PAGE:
“The products that we’ve launched, instead of being more premium, have been more focused on everyday classics with a twist,” said Alan Wilson, chairman, president and CEO, during an Oct. 2 call with financial analysts to discuss third-quarter performance. “And so effectively, they’re liquid versions of our more popular dry seasoning mixes. And so we think that distinguishes us.”
Varieties include fajita with roasted chili, garlic and lime; smoky Applewood barbecue chicken with bacon; sweet and smoky sloppy joes; and Sicilian chicken with tomato, basil and garlic.
“Obviously, as everything that we do, we test with great flavors,” Wilson said. “So, we believe that’s going to deliver. And just to remind you, we’re also in the liquid category already with our Lawry’s wet marinades. So while this is a new launch for us and a new category that has been growing, we believe it will help with the category growth rate. We’re not going head-to-head with the stuff that’s already out there. We’ve got a different mix of products.”
Flavor is in favor
The creation of skillet sauces and similar innovation is one way in which McCormick is adapting to shifting consumer demographics and preferences. Other efforts include increased investments behind digital technology and brand marketing. McCormick also is counting on consumer trends favoring the categories in which the company competes.
“Underlying all of our growth strategies is a rising demand for flavor,” Wilson said. “In a recent U.S. study, at a 90 percent response rate, taste remains the top factor impacting food and beverage purchases. For our largest growth platform, spices and seasonings, the latest Euromonitor projections show a robust 10% average annual growth rate for the next five years.”
McCormick is poised to benefit from five factors driving growth in spices and seasonings and recipe mixes. The first is a strong interest in cooking among millennial consumers.
“In the U.S., our data shows that both McCormick’s gourmet and everyday products are well represented in millennial households,” he said.
Second, the influence of ethnic demographics has stirred an American appetite for global fare. Cultural cuisine accounts for about 44 percent of all US flavoring occasions, Wilson said.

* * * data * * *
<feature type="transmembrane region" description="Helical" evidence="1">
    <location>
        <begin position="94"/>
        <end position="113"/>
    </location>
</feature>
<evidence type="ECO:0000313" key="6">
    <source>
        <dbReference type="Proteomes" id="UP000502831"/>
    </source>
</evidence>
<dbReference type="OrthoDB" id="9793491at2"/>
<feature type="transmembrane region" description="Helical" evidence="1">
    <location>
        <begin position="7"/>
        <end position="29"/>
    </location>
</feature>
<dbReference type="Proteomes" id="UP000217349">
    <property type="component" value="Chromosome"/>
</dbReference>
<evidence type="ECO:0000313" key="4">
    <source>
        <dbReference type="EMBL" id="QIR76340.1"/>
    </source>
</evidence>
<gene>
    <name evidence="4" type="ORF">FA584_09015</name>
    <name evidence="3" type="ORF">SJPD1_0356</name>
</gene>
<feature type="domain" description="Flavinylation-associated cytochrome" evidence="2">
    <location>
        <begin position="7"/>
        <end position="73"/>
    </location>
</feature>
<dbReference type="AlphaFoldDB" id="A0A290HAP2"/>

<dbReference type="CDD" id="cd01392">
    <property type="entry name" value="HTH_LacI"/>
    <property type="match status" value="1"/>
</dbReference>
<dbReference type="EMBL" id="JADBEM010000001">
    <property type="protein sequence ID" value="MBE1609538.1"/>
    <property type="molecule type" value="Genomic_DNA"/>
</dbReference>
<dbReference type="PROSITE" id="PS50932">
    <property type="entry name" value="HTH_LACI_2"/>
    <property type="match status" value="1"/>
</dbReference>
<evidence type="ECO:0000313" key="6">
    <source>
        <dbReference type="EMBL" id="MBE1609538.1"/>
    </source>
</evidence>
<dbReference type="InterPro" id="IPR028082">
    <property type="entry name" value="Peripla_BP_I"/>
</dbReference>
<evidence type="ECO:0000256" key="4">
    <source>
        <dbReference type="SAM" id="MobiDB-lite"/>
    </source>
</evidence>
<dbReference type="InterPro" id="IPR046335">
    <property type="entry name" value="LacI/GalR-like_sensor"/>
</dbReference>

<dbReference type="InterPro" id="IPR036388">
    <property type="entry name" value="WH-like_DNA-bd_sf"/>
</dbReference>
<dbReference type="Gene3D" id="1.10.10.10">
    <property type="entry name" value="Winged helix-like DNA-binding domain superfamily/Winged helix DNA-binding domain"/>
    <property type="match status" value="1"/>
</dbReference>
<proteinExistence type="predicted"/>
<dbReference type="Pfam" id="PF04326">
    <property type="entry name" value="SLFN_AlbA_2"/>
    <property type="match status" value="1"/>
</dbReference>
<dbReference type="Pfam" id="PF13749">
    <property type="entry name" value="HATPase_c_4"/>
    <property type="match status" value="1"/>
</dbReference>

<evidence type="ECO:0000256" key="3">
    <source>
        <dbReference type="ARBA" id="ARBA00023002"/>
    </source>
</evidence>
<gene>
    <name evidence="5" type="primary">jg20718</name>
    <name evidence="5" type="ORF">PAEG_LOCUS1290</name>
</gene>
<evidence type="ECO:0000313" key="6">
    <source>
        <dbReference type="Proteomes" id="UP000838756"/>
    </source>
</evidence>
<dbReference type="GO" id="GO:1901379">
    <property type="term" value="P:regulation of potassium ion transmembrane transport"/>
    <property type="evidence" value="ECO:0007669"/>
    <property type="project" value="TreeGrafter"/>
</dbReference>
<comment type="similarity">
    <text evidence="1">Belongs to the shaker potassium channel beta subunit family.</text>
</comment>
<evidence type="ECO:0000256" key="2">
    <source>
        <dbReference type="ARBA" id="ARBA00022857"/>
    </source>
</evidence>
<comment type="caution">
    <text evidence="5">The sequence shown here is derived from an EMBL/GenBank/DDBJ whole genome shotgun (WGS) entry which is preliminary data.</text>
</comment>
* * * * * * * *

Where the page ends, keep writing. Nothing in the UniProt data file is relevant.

Third, consumers are more connected, sharing recipes, meal ideas and photos of food on-line. In response, McCormick has doubled its digital marketing spend over the past few years and introduced FlavorPrint, a personalized recipe recommendation web site designed to help consumers identify flavor preferences and discover recipes.
“We have industry-leading digital programs and were recently ranked No. 5 in a Digital I.Q. survey of 80 packaged foods brands in the U.S. market,” Wilson said.
The fourth trend driving growth in flavor categories is a significant shift toward healthy eating in global markets, which translates to consumption of fresh products suited for flavoring. McCormick is partnering with government and trade agencies to help inspire better-for-you choices among consumers.
The fifth and final driver is a rising middle class in emerging markets, where consumers gradually are converting to packaged spices and herbs from bulk products.
Also inspiring confidence at McCormick is a flattening of private label performance in the spices category, where the company previously lost share to store brands and smaller competitors.
“What we’ve actually seen in the more recent periods, and actually for the year, private label share in spices has not grown in the US,” Wilson said. “It’s been pretty flat. And in more recent periods, we’ve seen private label share flattening and actually declining a little bit.”
For the third quarter ended Aug. 31, McCormick had net income of $122.9 million, equal to 95c per share on the common stock, up 18 percent from $104.4 million, or 79c per share, in the comparable period.
Net sales increased 3 percent to $1,042.8 million from $1,016.4 million.
Operating income for the company’s consumer business rose 2 percent to $121.1 million during the quarter, and segment sales climbed 1.6 percent to $621.9 million, driven by gains in international markets that offset a 1% decline in the Americas.
“While consumer sales in the Americas declined 1 percent this quarter, that’s an improvement from the first half of 2014, and we expect further improvement in the fourth quarter and in 2015,” Wilson said.
Contributing to growth during the quarter were new products, continued strength in recipe mixes and improved sales of grilling products compared to the prior-year quarter.
“Another action under way to strengthen our U.S. brand equity is increased investment in brand marketing, and we’re planning an increase of approximately 20 percent in the fourth quarter,” Mr. Wilson said. “These additional funds will boost our holiday campaigns, with new television ads for Thanksgiving and Christmas. We’ll build awareness and trial of the new skillet sauces and gluten-free recipe mixes.”
For the company’s industrial business, operating income advanced 22 percent to $36.2 million, and segment sales increased 4.2 percent to $420.9 million, reflecting higher volume and product mix from innovation and distribution gains and pricing actions.
“We continue to meet increased demand from quick-service restaurant customers and participate in the growth of snack seasonings for food and beverage manufacturers,” Wilson said. “Snack seasonings were a top growth item as well for our industrial business in the Americas in both the U.S. and Mexico. Largely driven by volume and product mix, sales in this region rose 3 percent in local currency.”